I still have a lot of great information to process from the National Autism Conference in State College, PA earlier this month, and I wanted to share my notes from the session on motor planning. It was given by Susan Thompson, who is an Occupational Therapist from Houston and runs Handy Learning Seminars, Inc (photo from her website).
This was a wonderful session. I had really been looking forward to it, and I was not disappointed. Susan is a skilled presenter and included a lot of examples for all learning styles, including kinesthetic. And I got an introduction to tai chi in the process! If you wish, you can access the handout from her presentation here.
What Is Motor Planning?
In brief, motor planning is using one’s body to learn a specific skill, transfer that skill to another setting or another demand, and then… learn again.
In her view, the most necessary piece is motivation, or what she calls essential tension – the desire to master things and move on to the next thing or the next level of difficulty. Sort of like how I might pass the level on a computer game and then choose to try the next level or even go back to see if I can get a higher score or more stars on an earlier level.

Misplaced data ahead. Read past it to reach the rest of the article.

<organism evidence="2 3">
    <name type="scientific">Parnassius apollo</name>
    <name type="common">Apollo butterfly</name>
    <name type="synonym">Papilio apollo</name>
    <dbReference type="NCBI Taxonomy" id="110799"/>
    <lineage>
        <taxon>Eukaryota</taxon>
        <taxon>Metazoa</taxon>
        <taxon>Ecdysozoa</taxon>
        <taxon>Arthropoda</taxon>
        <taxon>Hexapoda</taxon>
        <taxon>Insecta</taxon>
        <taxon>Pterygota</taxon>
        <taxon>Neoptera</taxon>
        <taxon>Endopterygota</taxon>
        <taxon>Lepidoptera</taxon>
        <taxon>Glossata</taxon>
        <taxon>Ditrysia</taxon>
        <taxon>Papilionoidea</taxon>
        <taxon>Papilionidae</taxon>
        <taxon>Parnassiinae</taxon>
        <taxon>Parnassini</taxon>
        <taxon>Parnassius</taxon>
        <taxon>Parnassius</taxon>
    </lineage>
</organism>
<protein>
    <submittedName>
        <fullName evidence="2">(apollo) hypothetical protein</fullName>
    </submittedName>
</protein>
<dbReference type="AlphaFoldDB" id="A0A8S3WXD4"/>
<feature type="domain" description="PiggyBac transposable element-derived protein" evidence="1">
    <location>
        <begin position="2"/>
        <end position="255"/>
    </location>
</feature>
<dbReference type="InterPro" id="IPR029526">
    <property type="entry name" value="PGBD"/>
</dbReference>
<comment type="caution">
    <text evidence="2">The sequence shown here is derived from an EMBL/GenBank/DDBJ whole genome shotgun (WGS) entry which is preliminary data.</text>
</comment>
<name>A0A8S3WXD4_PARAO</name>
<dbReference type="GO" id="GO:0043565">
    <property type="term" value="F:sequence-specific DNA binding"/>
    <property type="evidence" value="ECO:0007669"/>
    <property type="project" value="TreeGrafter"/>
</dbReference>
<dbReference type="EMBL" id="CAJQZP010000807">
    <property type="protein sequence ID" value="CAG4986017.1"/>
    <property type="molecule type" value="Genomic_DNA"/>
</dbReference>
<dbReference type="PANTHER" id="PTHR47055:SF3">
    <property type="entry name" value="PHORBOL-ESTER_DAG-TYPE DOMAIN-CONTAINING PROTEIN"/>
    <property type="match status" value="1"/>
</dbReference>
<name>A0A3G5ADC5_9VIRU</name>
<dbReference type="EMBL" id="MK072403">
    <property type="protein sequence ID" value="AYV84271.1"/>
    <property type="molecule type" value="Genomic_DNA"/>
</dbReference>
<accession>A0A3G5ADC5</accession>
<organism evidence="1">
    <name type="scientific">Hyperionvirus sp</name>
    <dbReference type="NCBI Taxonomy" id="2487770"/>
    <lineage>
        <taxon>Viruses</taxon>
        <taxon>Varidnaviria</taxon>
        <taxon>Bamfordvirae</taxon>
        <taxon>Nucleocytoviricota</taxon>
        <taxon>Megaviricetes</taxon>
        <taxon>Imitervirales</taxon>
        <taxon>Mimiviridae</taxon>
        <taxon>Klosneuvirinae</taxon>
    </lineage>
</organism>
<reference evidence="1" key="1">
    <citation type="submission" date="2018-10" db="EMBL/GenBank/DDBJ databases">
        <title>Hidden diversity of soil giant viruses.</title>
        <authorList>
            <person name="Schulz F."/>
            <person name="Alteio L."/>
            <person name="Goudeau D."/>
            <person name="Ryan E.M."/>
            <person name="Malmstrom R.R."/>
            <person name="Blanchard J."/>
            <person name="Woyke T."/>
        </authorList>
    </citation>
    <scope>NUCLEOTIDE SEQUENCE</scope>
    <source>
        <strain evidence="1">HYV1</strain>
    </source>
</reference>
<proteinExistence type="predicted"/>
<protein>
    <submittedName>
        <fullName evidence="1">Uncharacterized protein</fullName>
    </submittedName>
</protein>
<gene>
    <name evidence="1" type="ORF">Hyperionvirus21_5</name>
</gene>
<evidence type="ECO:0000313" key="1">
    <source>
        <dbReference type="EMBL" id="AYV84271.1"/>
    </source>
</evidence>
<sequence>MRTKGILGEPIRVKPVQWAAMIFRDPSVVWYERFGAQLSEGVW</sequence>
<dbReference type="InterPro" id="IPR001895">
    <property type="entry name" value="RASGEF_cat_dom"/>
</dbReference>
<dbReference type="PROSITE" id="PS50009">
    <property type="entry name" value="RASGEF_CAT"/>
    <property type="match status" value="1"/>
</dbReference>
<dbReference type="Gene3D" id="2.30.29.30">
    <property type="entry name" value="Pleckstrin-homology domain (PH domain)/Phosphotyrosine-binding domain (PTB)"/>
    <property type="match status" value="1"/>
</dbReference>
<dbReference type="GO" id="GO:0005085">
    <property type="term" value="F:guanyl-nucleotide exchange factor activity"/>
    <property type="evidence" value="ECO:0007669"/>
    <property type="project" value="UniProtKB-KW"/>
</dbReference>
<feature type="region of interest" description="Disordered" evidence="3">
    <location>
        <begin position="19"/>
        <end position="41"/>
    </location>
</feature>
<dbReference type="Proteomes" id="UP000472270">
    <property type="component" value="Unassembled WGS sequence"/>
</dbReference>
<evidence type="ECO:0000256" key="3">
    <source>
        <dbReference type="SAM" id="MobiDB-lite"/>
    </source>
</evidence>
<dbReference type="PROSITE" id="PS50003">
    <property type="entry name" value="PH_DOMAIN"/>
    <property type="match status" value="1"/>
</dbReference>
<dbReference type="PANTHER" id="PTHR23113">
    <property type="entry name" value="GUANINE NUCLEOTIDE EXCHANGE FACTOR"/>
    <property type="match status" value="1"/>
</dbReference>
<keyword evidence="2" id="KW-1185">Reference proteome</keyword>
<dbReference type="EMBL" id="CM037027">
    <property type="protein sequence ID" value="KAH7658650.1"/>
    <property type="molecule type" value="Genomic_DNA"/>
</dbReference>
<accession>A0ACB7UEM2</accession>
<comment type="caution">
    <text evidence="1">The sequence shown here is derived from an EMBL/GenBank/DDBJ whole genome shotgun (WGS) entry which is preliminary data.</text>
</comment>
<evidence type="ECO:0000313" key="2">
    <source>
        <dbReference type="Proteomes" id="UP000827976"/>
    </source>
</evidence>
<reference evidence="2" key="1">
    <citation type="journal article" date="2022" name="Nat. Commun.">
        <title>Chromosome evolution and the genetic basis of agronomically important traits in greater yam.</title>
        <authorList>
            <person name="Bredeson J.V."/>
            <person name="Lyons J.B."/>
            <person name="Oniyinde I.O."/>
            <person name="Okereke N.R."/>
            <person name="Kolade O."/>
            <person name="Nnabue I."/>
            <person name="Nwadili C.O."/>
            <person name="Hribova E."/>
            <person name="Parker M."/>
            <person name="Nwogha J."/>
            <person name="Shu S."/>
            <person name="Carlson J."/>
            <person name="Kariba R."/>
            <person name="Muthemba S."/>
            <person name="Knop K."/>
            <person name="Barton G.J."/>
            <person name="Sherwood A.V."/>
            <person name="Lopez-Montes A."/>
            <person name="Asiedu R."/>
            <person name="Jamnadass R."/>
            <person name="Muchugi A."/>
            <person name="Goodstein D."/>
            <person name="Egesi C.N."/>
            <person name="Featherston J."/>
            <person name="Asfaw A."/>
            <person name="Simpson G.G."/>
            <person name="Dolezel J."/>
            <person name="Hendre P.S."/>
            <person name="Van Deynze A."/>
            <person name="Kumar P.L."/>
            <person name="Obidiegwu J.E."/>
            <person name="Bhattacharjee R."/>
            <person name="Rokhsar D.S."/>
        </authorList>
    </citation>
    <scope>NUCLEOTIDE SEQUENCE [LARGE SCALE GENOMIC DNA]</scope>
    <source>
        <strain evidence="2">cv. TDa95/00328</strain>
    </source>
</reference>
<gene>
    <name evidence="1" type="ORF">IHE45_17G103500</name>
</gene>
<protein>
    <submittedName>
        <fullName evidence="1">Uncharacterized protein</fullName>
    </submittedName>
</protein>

Of course, as anyone who has tried to figure out what motivates their own child knows, the critical element is challenging them without overwhelming them, and this can be a very fine line.
There are many systems in the body and different etiologies for the breakdown of motor planning, so the underlying cause of the problem will vary from person to person. Because of this, she prefers to use the term “Motor Learning.”
What Does It Take To Motor Learn?
There are three stages of motor learning:
- Cognitive – dedicate most of the brain function to learning what to do
- Transitional – don’t have to focus quite as hard on the task
- Automatic – don’t have to think about any of it
A skill is not functional until it becomes automatic.